The Council’s Center for Universal Education has partnered with PBS Wide Angle as well as Channel Thirteen and the U.S. Global Campaign for Education to distribute the PBS Wide Angle documentary, “Back to School.”
Following Malala Yousafzai’s acceptance of the 2014 Nobel Peace Prize, Gayle Tzemach Lemmon writes about why governments, international organizations, and nonprofits should act now to extend girls’ access to education globally.
Isobel Coleman and Sigrid von Wendel explain why Boko Haram has targeted Nigeria's schools and offer recommendations for how the Nigerian government can more effectively fight the rising insurgency.
As more college-educated workers fill low-skilled jobs, Peter Orszag explains that declining demand for highly skilled labor and falling wages are to blame.
"To regain our lead in educational achievement, we'll have to work from the bottom up," writes Rebecca Strauss.
Peter Orszag writes that the link between life expectancy and college completion is not well understood, but they appear to be related to growing income inequality.
Peter Orszag highlights research findings that reinforce the usefulness of test scores in evaluating teacher performance.
Peter Orszag argues that widening gaps in college completion rates between rich and poor students not only undermines the American ideal of equal opportunity, but also misses an economic opportunity to boost productivity.
Peter Orszag argues that simplifying access to financial aid can help more Americans earn college degrees, reduce inequality, and boost economic growth.
With money playing an ever more important role in politics, institutions of higher education need to lead the charge for greater accountability in corporate political spending, says Terra Lawson-Remer.
University endowments ought to be invested in corporations that promote their institutions' mission, argues Terra Lawson-Remer. But for that happen, the Securities and Exchange Commission will first have to require public corporations to disclose their campaign spending activities.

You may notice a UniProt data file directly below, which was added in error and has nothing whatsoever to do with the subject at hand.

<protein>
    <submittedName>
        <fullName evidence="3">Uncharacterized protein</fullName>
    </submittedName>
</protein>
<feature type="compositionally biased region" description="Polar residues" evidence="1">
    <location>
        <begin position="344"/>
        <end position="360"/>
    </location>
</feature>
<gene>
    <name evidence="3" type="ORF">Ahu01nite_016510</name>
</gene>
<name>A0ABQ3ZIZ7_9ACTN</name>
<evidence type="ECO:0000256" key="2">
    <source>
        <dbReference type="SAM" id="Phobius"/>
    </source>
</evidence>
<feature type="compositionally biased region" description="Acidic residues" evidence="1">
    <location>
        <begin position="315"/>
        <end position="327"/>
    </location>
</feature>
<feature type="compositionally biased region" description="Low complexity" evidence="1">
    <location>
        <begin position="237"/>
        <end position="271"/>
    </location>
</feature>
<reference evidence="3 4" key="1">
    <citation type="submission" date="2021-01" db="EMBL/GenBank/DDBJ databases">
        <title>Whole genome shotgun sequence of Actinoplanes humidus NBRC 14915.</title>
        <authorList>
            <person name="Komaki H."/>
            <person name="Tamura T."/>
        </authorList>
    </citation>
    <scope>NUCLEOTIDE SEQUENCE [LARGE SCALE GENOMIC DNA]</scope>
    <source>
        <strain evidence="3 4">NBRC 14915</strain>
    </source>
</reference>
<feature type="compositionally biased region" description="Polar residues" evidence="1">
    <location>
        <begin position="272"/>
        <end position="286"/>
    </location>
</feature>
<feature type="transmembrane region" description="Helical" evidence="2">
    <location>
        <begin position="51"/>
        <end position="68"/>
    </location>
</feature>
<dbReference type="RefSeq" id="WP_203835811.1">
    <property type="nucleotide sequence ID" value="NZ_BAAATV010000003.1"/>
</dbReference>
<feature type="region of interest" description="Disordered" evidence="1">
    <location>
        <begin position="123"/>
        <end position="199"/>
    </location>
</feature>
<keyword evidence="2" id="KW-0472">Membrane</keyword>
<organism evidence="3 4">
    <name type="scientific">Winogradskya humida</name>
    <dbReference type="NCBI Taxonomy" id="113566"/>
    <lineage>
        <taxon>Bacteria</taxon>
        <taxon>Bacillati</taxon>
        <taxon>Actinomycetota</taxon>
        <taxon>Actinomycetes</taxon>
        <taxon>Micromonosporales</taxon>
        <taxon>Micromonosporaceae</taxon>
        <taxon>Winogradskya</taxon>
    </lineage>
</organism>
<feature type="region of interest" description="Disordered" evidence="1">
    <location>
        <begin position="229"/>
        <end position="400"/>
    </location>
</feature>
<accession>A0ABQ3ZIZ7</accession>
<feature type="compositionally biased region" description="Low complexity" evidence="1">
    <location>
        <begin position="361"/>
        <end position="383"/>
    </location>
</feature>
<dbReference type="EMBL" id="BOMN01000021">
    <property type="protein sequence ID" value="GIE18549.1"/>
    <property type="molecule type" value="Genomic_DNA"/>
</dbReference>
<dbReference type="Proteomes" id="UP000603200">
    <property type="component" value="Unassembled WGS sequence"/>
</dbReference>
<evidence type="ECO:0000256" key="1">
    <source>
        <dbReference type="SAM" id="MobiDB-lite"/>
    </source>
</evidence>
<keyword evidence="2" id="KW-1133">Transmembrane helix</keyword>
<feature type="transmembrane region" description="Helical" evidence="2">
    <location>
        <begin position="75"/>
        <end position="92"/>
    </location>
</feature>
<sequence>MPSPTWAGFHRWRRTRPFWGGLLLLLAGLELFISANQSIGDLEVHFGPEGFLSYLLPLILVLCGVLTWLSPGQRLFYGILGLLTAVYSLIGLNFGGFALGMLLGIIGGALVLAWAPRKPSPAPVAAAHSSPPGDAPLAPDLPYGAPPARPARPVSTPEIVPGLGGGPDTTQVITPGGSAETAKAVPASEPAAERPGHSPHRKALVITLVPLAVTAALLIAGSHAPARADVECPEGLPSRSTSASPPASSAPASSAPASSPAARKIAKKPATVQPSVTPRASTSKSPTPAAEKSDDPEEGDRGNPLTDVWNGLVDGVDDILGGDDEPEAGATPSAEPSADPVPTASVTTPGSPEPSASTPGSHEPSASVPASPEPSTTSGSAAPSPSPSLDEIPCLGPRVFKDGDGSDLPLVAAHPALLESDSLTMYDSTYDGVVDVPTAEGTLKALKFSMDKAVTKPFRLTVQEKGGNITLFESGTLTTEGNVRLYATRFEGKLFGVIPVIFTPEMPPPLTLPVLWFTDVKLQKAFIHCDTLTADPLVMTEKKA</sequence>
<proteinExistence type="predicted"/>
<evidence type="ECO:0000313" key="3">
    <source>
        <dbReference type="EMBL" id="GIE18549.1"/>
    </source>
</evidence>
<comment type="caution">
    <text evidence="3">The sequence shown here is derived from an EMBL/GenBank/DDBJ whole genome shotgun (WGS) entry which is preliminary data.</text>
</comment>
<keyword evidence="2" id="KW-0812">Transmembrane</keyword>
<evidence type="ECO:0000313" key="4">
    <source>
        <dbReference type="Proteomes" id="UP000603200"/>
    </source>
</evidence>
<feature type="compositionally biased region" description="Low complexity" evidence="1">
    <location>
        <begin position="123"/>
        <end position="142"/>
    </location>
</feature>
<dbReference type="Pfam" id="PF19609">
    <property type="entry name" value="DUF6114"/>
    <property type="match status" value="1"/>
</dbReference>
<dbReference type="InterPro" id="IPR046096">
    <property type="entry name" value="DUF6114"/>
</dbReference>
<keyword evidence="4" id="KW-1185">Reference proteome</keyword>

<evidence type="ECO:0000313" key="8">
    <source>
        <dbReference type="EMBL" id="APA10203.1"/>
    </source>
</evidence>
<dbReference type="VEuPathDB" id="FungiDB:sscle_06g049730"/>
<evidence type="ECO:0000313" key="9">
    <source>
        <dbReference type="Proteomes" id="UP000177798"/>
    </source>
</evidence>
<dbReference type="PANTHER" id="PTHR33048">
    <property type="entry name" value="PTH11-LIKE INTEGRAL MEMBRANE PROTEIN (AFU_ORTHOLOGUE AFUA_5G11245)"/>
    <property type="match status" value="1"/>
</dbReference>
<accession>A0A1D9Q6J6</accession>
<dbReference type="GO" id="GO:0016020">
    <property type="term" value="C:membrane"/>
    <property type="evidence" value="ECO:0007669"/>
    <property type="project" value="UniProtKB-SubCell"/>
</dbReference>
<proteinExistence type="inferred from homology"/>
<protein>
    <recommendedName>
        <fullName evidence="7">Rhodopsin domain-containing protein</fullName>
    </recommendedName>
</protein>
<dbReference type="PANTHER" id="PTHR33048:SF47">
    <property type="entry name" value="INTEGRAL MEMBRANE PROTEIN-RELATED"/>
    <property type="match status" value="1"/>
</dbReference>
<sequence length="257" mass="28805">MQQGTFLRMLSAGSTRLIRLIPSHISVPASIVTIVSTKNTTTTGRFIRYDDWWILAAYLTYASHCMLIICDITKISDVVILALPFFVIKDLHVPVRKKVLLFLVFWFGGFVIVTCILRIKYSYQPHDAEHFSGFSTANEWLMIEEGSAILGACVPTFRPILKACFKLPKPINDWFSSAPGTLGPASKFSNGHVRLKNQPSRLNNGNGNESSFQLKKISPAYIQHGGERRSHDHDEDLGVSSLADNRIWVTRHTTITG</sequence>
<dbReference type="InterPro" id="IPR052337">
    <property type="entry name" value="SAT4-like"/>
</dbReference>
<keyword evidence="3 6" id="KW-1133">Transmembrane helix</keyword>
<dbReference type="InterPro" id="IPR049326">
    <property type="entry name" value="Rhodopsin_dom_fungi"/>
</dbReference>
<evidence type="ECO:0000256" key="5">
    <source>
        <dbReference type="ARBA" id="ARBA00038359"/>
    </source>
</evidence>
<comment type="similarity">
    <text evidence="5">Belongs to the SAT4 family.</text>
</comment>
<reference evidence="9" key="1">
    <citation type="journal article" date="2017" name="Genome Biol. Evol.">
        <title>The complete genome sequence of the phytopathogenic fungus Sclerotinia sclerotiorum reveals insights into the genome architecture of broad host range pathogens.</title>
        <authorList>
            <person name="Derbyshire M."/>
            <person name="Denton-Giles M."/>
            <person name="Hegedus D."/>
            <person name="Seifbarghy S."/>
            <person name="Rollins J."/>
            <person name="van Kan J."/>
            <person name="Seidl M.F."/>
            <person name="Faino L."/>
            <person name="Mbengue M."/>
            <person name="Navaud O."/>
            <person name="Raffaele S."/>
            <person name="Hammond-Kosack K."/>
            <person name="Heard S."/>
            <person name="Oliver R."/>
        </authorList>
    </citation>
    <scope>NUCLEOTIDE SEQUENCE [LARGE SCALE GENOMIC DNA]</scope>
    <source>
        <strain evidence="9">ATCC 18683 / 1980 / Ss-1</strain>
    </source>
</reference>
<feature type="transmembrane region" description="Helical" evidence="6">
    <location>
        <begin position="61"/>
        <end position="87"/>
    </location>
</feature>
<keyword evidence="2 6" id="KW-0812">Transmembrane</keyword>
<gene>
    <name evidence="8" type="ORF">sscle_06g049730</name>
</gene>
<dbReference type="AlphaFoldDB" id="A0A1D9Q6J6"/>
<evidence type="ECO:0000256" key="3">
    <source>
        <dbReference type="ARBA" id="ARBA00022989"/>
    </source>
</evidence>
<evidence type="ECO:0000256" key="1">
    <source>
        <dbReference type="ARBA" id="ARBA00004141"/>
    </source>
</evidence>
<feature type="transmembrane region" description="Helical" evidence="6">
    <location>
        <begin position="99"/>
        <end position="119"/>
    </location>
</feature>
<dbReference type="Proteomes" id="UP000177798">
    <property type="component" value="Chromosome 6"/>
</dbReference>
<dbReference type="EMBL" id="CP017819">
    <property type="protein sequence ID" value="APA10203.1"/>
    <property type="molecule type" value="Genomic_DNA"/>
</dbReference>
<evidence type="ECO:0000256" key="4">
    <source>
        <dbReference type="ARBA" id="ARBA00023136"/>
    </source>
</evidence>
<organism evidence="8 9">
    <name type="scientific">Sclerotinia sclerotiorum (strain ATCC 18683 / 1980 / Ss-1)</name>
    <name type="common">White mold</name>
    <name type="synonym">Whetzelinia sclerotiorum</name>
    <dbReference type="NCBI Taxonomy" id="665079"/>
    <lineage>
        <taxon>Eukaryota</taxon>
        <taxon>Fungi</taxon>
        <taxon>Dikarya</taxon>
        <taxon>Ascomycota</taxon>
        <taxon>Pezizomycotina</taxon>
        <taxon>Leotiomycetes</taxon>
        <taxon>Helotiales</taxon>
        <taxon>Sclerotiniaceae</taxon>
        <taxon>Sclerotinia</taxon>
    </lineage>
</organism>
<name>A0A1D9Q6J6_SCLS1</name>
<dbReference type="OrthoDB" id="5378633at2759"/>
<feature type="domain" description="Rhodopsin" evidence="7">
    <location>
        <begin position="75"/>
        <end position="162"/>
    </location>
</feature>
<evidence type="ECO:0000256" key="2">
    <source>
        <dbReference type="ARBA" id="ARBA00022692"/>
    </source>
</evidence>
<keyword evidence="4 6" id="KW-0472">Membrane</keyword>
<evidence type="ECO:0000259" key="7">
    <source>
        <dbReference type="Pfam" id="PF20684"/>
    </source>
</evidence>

In the wake of a move to increase instructional time for Chicago public school students, Peter Orszag highlights education research showing a link between more time in the classroom and improved academic performance.
Peter Orszag explains how summer inactivity can leave lasting negative impacts on a child's academic performance and physical health.
Gayle Tzemach Lemmon argues that in the wake of recent poisonings in Afghan schools, safety in girls' education is a priority for Afghanistan's future.
Richard N. Haass says today's college graduates will lead 21st century lives, and in an age of globalization, the world will matter to them as never before.
Gayle Tzemach Lemmon discusses her personal experience with school choice.
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Peter Orszag describes three major headwinds facing college-age Americans: rising inequality, higher tuition costs, and a weak labor market.
To ensure the success of Myanmar's historic democratic transition, the United States should revise its outdated and counterproductive sanctions policy.
Blackwill and Campbell analyze the rise of Chinese President Xi Jinping and call for a new American grand strategy for Asia.
Williams argues that greater U.S. involvement is necessary to enhance the quality and success of peacekeeping missions.
Kurlantzick offers the sharpest analysis yet of what state capitalism’s emergence means for democratic politics around the world. More
In a cogent analysis of why the United States is losing ground as a world power, Blackwill and Harris explore the statecraft of geoeconomics. More
Takeyh and Simon reframe the legacy of U.S. involvement in the Arab world from 1945 to 1991 and shed new light on the makings of the contemporary Middle East. More
Learn more about CFR’s mission and its work over the past year in the 2015 Annual Report. The Annual Report spotlights new initiatives, high-profile events, and authoritative scholarship from CFR experts, and includes a message from CFR President Richard N. Haass.
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